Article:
The urine routine is a set of screening tests that can detect some common diseases. It may be used to screen for and/or help diagnose conditions such as a urinary tract infections, kidney disorders, liver problems, diabetes or other metabolic conditions, to name a few.
A urine routine examination or Urinanalysis is comprised of several chemical, microscopic and visual examinations used to detect cells, cell fragments and substances such as crystals or casts in the urine associated with the various conditions listed above. It can detect abnormalities that might require follow-up investigation and additional testing. Often, substances such as protein or glucose will begin to appear in the urine before people are aware that they may have a problem.
This is a pathological blood test used to evaluate your overall health and detect a wide range of disorders, including anemia, infection and leukemia. Abnormal increases or decreases in cell counts as revealed in a complete blood count may indicate that you have an underlying medical condition.
Urine culture is done to identify presence of bacteria or fungus in urine, indicating Urinary tract infection (UTI). Although a variety of bacteria can cause UTIs, most are due to Escherichia coli, bacteria that are common in the digestive tract and routinely found in stool. Other bacteria that may cause UTIs include species of Proteus, Klebsiella, Enterococcus, and Staphylococcus. Occasionally, a UTI may be due to a yeast, such as Candida albicans; urethritis is often due to a sexually transmitted disease such as herpes, chlamydia, or gonorrhea.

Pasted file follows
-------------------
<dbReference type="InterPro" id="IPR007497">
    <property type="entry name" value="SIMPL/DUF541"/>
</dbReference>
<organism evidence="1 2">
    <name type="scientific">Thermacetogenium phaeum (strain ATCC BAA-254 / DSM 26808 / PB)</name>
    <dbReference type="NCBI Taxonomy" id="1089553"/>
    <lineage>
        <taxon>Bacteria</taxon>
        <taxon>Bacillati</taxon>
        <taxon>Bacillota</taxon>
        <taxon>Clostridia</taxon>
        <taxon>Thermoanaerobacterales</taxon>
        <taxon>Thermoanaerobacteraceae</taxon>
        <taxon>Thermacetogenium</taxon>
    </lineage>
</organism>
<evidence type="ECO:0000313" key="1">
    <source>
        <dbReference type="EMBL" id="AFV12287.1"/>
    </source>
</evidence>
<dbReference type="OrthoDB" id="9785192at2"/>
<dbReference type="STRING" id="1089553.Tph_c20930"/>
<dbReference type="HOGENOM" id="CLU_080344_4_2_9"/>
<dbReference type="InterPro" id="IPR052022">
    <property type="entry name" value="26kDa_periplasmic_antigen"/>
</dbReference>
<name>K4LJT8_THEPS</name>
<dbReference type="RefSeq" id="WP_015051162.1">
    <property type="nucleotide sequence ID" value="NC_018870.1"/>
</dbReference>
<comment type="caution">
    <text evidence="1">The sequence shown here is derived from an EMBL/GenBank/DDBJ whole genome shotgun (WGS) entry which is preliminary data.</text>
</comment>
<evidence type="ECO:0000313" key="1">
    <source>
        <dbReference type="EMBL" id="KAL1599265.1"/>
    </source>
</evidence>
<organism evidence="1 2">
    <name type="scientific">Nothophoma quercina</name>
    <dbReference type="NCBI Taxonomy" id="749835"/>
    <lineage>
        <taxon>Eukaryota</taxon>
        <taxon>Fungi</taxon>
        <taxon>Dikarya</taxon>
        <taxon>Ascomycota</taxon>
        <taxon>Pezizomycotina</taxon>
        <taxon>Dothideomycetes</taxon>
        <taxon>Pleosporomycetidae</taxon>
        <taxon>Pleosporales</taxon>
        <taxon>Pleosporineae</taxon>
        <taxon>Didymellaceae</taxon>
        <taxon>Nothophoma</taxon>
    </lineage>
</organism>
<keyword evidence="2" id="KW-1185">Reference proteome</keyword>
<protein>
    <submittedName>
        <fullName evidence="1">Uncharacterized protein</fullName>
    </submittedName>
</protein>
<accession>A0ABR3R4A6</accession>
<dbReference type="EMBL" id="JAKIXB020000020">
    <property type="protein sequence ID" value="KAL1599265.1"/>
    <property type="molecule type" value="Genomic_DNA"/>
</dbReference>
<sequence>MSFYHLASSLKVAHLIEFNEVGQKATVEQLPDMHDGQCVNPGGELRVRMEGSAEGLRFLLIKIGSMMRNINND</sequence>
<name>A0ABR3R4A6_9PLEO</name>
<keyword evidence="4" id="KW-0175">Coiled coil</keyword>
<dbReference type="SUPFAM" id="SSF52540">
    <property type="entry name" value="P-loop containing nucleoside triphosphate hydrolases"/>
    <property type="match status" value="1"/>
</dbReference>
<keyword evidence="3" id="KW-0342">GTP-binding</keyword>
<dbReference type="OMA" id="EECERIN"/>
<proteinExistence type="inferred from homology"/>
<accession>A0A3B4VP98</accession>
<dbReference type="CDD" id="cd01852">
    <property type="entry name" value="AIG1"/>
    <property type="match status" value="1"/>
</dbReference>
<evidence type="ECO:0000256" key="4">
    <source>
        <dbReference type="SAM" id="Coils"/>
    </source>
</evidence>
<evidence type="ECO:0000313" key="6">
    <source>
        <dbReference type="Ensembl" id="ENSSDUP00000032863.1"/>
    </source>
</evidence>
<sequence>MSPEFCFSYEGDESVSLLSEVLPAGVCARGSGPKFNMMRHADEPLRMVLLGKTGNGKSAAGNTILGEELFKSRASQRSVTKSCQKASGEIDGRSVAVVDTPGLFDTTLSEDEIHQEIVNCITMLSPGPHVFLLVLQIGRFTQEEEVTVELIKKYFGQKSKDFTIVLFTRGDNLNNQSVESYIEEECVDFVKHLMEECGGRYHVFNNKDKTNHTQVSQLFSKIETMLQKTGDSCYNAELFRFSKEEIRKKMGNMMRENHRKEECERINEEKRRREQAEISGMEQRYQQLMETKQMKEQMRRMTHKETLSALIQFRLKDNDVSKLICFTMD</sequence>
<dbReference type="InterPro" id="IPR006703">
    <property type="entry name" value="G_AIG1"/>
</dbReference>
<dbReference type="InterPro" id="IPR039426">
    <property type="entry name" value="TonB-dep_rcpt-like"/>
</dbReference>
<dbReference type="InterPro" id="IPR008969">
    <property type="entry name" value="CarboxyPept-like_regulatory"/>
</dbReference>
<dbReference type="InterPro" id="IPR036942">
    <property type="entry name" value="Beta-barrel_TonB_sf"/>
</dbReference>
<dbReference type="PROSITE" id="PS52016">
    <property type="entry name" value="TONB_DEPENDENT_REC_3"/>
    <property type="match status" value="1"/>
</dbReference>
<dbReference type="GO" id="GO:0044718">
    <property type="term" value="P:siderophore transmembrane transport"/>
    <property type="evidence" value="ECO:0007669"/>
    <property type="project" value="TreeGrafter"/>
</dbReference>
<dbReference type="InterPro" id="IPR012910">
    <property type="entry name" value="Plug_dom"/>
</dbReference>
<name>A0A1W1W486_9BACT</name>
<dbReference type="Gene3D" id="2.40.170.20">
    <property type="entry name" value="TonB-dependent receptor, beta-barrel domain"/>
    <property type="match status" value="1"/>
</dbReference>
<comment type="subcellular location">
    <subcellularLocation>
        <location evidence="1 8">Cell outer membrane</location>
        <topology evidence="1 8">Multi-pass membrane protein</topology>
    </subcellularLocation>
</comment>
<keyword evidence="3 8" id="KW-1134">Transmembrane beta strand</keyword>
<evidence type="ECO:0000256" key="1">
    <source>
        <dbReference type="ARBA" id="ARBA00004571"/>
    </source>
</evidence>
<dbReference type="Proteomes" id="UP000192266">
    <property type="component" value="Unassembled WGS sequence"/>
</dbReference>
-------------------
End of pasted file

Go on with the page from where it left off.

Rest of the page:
Pregnant women without any symptoms are recommended to be screened during the first trimester or first prenatal visit for bacteria in their urine, which could affect the health of the developing baby.
A thyroid-stimulating hormone (TSH) test measures the amount of TSH in blood. TSH is produced by the pituitary gland, which is responsible for regulating the amount of hormones released by the thyroid. A TSH test is often performed to determine the underlying cause of abnormal thyroid hormone levels. It’s also used to screen for an underactive or overactive thyroid gland. The level of TSH in the blood, can determine how well the thyroid is working.